Why CIOs and CMOs Must Run Side by Side

CMOs want to move fast with digital technology to grab revenue opportunities, but the CIO needs to be onboard with any deals from the beginning in order to address technical complexities that can leave marketing executives reeling.

cmo frustration office worker man user laptop executive
Credit: Thinkstock

If a CMO signs contracts with ad networks and tag management vendors that collect user data, essentially giving third-parties access to the company website, the CIO had better be involved. When the site slows down or online customers start receiving sales-killing content warnings or security gaps widen, the CMO will be lost and confused in the Tower of techno-Babel.

It takes a CIO to see the underlying problems and make the right fixes.

Few know this better than Ghostery, maker of a popular consumer desktop plug-in that shows which companies are collecting data. Ghostery has recently jumped into the enterprise space with a similar tool showing the ecosystem of third-parties collecting data on a company's website -- an ecosystem that can get terribly convoluted and lead to numerous performance issues.

Most CMOs will shake their heads at the ecosystem map that Ghostery's marketing cloud management tool delivers (see image above).

ghostery

This is why CMOs need a CIO.
(Click to enlarge.)

 

The CIO, on the other hand, is familiar with this kind of complexity and will be able to spot the problem, call up the service-level agreement associated with the tag management vendor, point to the violation in, say, latency, security or limits on the number of partners able to access the site, and ensure that the vendor gets back into compliance. Other times, the problem might stem from the company's own website, not the third-party vendor. And so the CIO might have to address an architectural issue.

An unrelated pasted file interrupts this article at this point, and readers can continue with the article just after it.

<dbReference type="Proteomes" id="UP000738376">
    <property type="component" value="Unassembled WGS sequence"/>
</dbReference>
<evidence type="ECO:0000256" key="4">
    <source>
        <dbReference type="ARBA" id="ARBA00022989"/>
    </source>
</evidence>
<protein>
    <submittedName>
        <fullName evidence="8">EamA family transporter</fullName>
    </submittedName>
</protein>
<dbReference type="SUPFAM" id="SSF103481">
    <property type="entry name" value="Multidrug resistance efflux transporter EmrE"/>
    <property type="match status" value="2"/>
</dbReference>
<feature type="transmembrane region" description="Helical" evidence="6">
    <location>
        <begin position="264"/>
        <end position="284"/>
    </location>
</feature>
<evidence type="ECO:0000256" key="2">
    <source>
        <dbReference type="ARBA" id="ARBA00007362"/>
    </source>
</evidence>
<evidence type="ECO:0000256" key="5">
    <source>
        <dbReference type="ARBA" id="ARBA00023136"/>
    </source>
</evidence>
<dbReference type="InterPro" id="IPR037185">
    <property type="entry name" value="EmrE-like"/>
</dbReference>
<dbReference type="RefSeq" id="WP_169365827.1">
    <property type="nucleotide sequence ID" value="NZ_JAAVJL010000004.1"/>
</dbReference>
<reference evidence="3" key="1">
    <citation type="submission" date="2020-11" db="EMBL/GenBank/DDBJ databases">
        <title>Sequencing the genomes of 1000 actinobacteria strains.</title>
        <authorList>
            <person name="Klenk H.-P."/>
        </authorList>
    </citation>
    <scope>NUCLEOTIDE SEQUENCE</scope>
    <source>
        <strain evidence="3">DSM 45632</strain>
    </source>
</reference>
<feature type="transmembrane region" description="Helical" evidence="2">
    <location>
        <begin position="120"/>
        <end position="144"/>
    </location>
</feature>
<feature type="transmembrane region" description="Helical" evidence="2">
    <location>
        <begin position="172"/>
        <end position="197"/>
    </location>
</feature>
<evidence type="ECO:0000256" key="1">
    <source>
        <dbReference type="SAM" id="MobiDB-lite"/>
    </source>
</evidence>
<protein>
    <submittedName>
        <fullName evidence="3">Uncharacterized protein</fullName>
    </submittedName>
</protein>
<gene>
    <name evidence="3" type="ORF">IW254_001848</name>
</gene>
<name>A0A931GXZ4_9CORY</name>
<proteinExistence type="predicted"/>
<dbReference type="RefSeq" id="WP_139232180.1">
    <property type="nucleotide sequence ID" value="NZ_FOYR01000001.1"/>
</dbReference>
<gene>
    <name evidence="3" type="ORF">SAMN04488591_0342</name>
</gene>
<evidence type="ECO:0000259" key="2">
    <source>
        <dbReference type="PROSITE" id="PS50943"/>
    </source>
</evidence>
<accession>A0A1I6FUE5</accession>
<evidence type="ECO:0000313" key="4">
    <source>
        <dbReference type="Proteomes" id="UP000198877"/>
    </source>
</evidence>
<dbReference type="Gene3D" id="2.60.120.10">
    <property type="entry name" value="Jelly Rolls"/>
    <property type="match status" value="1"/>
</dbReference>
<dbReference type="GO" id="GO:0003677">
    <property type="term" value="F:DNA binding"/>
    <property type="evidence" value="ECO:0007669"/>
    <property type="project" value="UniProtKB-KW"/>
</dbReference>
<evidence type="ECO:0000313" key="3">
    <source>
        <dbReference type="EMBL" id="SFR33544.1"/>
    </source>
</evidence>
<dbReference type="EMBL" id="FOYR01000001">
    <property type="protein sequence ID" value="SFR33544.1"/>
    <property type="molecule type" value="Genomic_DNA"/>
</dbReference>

[Related: CMOs Paralyzed by Paradigm Shift (and CIOs Aren’t Helping) ]

Either way, chances are the technical problem will be over the CMO's head.

CIO and CMO Must Find Common Ground

"This shows how important it is for CMOs and CIOs to work together," says Ghostery CEO Scott Meyer.

Ghostery's ecosystem map is a prime example of critical, common ground -- that is, the company website -- where the CIO and CMO need to be in lockstep. CMOs want to move quickly to capture revenue opportunities with these third-parties, yet the CIO needs to be onboard from the beginning in order to fix problems quickly.

[Related: CIOs and CMOs Must Join Forces to Win Digital Consumers ]

By working together from the get-go, CMOs and CIOs can get out in front of technical problems that threaten to derail the company's prized asset, its website.

In this vein, Forrester advises CIOs and CMOs: "Put guardrails in place that clarify acceptable project scope, cost, and business impact to keep projects manageable and relevant, limiting projects to those that map to corporate or divisional growth projections or those with a business case that can prove a margin-positive return on investment within a two-year time frame."

When Marketing Run Ahead Trouble Can Follow

Chad Westfall, Web delivery director at Intercontinental Hotel Group (IHG), knows how marketing can outrun IT leading to performance problems on IHG's sites that collectively receive close to a million visitors a day. He now uses Ghostery's enterprise tool to identify previously unknown re-targeters coming through contracted container tag management vendors.

[Related: It’s Risky Business When CMOs Tackle Tech Alone]

In most cases, Westfall has been able to contact the right tag management vendors to solve the problem. Other tag management vendors weren't so lucky; IHG has stopped doing business with a few of them.

"In our marketing department, we have an aggressive team that's always looking for revenue opportunity through re-targeters and other third-party DSP (demand-side platform) solutions. They want to capture conversion and get people back to our site," Westfall says. "But we started to see some degradation in our synthetic monitoring tools, at least from the standpoint of performance. We were putting lots of third-parties on our site."

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